Maryland President Wallace D. Loh was one of the two members of the ACC who voted against increasing the exit fee from $20 million to $50 million. With a budget that is already in the red, the university may be able to negotiate the exit fee to a lower amount or have their new conference cover the cost for now.
The main driving force behind the move was money. The Big Ten Network's revenue is much higher than the ACC's contract extension with ESPN. Big Ten schools made around $24.6 million each while ACC schools netted around $17 million from their television contract.
The rivalries that Maryland had established with Virginia, Duke and North Carolina to name a few will likely be severed, though there is still a possibility that the schools could still be scheduled to play one another in out-of-conference play. New rivalries will have to be formed, but that will take some time for fans and players to get used to. The Maryland and Penn State rivalry does not have that ring to it. Yet.
The Big Ten has a strong football and basketball conference, but other sports that Maryland has excelled at, such as lacrosse, soccer and field hockey, are very weak. Maryland's football program is still in rebuilding mode and will struggle against traditional football powerhouses like Michigan, Penn State and Ohio State. Terrapin basketball is on the rise under second-year head coach Mark Turgeon, but the season will have a different feel without their home-and-home series against Mike Krzyzewski's Duke Blue Devils and Tony Bennett's Virginia Cavaliers. Instead, the Terps would face the likes of Michigan State and Indiana.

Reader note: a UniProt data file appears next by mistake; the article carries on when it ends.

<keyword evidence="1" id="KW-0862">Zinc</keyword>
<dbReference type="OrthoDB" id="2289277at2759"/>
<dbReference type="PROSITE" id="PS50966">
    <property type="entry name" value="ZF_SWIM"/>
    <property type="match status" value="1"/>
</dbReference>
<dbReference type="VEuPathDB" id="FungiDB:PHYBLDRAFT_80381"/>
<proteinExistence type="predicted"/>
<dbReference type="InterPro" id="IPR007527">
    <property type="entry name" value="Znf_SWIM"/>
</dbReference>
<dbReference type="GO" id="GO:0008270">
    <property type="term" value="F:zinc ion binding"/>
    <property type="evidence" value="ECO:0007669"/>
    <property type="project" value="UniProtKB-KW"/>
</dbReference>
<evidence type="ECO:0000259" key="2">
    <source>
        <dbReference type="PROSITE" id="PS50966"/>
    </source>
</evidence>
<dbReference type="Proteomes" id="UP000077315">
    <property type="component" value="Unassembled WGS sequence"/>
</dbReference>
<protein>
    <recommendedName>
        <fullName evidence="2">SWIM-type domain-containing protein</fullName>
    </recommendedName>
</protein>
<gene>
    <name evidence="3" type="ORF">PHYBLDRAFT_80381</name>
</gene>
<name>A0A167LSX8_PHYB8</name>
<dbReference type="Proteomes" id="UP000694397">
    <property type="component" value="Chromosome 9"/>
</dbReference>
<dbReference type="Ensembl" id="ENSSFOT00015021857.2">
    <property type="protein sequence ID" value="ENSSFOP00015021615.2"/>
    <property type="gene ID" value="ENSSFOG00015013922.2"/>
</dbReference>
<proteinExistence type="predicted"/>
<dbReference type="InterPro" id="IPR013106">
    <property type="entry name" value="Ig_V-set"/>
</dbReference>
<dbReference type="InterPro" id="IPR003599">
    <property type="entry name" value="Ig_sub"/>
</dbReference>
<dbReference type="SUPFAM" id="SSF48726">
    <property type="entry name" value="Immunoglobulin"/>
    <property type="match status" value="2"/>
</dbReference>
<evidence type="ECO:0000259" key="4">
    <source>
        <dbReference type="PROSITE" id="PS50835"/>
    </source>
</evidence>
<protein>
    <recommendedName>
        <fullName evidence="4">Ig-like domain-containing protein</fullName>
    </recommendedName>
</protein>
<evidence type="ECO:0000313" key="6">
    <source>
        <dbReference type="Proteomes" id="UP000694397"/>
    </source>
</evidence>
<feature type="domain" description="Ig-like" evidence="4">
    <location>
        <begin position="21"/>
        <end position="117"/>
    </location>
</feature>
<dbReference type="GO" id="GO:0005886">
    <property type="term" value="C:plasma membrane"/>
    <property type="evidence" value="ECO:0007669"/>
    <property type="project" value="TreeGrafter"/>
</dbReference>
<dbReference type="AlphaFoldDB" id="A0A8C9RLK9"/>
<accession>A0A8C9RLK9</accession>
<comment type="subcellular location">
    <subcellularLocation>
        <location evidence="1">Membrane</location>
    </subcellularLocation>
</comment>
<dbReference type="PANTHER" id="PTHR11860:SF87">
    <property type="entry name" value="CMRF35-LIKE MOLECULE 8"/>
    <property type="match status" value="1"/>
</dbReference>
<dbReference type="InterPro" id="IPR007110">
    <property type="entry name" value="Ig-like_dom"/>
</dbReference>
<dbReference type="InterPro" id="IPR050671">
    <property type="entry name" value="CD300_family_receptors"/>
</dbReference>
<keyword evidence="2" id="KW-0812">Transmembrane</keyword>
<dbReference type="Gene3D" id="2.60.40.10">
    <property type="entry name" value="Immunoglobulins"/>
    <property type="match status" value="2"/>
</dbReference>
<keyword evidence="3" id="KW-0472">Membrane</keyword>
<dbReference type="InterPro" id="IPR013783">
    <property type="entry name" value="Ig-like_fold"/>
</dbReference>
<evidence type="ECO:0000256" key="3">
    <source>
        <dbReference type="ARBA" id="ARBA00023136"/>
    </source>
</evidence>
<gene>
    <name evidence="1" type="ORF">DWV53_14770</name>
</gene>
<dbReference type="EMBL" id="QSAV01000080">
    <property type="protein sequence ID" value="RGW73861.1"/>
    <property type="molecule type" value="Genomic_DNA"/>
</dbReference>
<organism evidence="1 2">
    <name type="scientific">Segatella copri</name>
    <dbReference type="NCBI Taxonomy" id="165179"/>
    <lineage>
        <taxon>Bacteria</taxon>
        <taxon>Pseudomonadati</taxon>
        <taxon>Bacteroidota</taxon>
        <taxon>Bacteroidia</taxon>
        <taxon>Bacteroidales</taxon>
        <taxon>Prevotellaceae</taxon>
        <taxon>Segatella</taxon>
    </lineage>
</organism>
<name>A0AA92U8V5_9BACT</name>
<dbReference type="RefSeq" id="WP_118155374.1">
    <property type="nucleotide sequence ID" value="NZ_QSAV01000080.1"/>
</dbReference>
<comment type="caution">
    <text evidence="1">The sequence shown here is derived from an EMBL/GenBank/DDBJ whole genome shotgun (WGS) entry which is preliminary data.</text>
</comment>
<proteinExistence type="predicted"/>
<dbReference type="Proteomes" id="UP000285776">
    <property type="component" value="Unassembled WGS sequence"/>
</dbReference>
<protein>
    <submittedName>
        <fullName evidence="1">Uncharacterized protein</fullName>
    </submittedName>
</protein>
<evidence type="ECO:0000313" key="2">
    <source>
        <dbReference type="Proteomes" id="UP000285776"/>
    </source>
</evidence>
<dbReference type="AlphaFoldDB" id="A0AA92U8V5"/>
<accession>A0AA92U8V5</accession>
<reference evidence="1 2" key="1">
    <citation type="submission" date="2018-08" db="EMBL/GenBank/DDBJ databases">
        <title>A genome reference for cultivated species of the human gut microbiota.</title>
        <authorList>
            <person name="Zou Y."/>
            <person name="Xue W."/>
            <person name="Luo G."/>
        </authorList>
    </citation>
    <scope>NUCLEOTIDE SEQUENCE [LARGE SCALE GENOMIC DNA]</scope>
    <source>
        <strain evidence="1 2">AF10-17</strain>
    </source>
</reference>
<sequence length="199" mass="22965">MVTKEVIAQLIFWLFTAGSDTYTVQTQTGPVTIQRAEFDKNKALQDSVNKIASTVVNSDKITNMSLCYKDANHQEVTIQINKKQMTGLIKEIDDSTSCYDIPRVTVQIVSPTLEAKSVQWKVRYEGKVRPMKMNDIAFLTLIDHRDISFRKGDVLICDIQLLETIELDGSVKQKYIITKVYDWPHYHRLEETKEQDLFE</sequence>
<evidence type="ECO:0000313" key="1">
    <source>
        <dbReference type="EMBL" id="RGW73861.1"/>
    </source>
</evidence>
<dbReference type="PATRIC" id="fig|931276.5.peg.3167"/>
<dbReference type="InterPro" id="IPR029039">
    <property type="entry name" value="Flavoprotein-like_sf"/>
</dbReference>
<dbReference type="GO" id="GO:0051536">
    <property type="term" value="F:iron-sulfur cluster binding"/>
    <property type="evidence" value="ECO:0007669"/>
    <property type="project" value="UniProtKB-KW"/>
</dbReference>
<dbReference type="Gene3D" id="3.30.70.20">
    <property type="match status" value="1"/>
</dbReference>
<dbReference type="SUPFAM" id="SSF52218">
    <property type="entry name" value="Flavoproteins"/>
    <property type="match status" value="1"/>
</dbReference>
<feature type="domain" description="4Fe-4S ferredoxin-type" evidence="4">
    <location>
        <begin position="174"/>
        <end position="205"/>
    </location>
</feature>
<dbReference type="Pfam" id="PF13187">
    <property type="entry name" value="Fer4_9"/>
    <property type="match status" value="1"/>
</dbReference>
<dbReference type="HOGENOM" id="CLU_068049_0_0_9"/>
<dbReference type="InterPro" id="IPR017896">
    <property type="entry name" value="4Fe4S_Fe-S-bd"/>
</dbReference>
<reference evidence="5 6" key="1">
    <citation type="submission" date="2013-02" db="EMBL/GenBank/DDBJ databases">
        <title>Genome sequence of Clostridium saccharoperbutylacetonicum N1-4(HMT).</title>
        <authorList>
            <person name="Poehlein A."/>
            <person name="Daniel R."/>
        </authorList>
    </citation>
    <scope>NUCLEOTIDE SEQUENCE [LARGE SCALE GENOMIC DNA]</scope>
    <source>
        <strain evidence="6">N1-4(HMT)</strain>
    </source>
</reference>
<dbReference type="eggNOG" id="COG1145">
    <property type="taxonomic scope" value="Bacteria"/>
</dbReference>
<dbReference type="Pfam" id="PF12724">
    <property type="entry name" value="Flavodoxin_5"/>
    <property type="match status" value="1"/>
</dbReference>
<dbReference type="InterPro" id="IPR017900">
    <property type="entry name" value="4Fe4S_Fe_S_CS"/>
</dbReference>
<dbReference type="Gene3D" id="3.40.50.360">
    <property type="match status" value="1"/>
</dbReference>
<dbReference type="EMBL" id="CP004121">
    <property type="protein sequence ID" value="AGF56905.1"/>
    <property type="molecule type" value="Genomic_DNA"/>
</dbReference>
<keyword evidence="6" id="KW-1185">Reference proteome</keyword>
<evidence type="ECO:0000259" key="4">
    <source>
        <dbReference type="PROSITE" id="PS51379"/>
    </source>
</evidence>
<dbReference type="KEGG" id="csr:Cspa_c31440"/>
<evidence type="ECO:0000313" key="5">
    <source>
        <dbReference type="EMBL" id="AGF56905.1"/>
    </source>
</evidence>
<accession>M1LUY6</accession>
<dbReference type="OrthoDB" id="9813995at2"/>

Rutgers is expected to also join the Big Ten now that Maryland has accepted, evening out the teams at 14. The ACC will probably pick at the Big East, with Connecticut being the most likely to take Maryland's place.
The University of Maryland will have a press conference announcing their decision at 3 p.m. today at the Stamp Student Union in College Park, Md.